Dreaming is believing

According to the Ancient Greek philosopher, Aristotle, “hope is a waking dream”. To this day, his comment still rings true. The recent onset of a new variant of Covid has cast a dark spell over the UK, a time of extreme restriction on the hospitality sector with only essential travel permitted. The solution is an effective vaccine. So, confirmation this week of 89% efficacy in the Novavax vaccine is good news. Moreover, a study found that a single dose of Astrazeneca Covid-19 vaccine may reduce transmission by two thirds

In today’s world, good news matters. Since the beginning of the vaccination program in early December, well over 9 million people have been vaccinated. This is exciting news for travellers. And hoteliers. Vaccines allow travellers to travel safely, thus reopening the possibility for international travel come summertime. In the eyes of Aristotle, dreams not only give us hope, but they enable our greatest hopes to come true. 

Despite vast developments in scientific knowledge and understanding, the science of dreaming still fascinates. Dreams occur during rapid eye movement (REM) sleep, one of the four stages that the brain goes through during the sleep cycle occurring every 90 minutes. Research strongly suggests that we need it. Depriving REM sleep to rats significantly shortened their lives, whilst the link between disturbed sleep and post traumatic stress disorder in humans is well known.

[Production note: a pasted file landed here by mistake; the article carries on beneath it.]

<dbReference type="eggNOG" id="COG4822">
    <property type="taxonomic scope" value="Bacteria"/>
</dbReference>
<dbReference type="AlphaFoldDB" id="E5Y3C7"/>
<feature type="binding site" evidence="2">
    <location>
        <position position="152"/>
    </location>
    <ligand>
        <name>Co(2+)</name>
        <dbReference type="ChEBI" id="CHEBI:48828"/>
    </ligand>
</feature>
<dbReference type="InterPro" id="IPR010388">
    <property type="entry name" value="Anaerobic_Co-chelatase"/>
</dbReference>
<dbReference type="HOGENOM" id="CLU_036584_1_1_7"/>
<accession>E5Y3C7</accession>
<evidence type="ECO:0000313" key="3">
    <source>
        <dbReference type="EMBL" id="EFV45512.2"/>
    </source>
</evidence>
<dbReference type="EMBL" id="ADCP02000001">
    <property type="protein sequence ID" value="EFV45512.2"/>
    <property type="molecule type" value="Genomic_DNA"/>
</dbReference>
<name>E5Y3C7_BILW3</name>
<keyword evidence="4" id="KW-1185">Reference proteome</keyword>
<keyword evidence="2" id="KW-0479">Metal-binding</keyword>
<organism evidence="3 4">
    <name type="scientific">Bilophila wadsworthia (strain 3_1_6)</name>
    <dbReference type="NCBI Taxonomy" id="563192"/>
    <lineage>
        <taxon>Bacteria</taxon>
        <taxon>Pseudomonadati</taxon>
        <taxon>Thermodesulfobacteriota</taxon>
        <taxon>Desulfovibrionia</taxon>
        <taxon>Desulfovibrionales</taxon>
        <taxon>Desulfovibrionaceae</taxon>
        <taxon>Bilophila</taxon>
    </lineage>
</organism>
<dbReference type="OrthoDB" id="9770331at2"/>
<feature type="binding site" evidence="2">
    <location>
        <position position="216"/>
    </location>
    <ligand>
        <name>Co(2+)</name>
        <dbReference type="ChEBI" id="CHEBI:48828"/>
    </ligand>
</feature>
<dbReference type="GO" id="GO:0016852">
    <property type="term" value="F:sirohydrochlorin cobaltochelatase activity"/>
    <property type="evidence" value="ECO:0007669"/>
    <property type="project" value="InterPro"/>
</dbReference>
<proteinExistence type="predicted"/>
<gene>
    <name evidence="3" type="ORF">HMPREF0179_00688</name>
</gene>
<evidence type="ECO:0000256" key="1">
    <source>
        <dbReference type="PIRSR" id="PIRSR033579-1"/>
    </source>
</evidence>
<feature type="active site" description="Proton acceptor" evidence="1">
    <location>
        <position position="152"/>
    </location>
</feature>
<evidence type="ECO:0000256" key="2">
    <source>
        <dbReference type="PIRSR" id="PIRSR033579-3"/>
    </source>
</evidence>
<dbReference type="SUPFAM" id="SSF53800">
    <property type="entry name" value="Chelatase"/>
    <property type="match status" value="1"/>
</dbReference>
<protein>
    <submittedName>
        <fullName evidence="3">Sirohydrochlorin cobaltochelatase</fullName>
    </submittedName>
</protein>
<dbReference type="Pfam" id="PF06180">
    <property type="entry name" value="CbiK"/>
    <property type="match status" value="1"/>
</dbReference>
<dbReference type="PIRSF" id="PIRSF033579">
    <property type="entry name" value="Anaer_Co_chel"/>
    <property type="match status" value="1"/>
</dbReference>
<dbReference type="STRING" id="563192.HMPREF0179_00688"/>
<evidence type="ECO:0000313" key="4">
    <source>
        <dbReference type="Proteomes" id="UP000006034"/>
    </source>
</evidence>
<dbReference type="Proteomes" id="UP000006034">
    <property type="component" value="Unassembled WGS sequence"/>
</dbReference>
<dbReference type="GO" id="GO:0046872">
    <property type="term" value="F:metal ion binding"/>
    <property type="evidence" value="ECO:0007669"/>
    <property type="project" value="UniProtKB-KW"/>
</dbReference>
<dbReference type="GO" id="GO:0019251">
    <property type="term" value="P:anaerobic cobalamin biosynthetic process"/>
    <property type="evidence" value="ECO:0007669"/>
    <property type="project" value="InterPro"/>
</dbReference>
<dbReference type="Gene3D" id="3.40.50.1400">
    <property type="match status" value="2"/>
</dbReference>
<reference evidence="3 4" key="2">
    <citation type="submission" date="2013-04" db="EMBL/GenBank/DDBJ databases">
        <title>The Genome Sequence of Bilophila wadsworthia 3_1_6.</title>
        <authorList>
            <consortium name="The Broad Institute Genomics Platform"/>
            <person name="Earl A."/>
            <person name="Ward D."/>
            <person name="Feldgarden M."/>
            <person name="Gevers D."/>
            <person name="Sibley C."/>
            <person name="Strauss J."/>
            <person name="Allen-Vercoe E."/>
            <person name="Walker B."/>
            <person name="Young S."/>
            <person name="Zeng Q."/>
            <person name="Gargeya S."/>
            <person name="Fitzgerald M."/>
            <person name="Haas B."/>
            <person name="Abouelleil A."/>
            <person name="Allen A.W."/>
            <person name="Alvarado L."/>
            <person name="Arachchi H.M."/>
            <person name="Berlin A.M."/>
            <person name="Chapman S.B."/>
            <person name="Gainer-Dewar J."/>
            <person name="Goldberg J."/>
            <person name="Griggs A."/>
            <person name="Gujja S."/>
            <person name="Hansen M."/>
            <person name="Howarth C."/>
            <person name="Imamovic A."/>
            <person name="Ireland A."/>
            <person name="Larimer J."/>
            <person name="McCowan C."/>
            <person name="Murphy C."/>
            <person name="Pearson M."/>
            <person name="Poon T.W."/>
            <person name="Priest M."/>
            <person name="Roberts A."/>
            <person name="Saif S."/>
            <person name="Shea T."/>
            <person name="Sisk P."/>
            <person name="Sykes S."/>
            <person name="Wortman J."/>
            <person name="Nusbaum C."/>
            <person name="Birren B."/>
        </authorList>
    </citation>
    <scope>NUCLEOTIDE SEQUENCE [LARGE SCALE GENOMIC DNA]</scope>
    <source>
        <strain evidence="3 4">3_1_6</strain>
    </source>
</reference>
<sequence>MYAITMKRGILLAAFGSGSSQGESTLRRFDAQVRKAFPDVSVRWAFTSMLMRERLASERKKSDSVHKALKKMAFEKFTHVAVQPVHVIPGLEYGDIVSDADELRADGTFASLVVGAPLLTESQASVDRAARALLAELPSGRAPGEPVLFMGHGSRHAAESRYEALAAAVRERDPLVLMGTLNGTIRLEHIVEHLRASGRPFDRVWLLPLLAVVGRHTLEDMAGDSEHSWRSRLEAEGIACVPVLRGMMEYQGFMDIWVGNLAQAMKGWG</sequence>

We know why we dream. But the relationship between dreams and realities also matters. Put simply, questions remain of the extent to which contemporary reality has impacted the nature and value of our dreams. In times of widespread fear and limited social interaction, are we more susceptible to dream of bliss and socialising? The harsh truths of our modern age differ from the serenity of a far off distant island. Or does it? Dreams are the products of hope. but hope itself – at least in the eyes of Aristotle – is the dream coming true, allowing us to realise our dreams. 

Dutch Jungian psychoanalyst Robert Bosnak described dreams as the “uncontrollable unconscious”. So then, restrictions of recent times have fostered a greater inclination to dream of a change in circumstance, a world of open borders and widespread social engagement. Our imagination is continually shaped and reshaped, not by the dreamer, but the world wherein the dreamer resides. Our experiences vary, suggesting that dreams are born from personal experiences and the uniqueness of individual surroundings. 

Or not. According to the late American psychologist James Hillman, “dreaming is a source of imaginal information from a psyche that is not merely mine, attached to my brain and within my skull,” but rather anima mundi, an intrinsic connection between all living things. 

Our dreams have been shaped by feelings of loneliness, fear and suffering in the context of a global pandemic. And yet hope is in the air. Aristotle would probably say, dream on. So I’ll say it for him. 

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Sam Gordon Webb

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September 2021
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The University of East Anglia’s official student newspaper. Concrete is in print and online.

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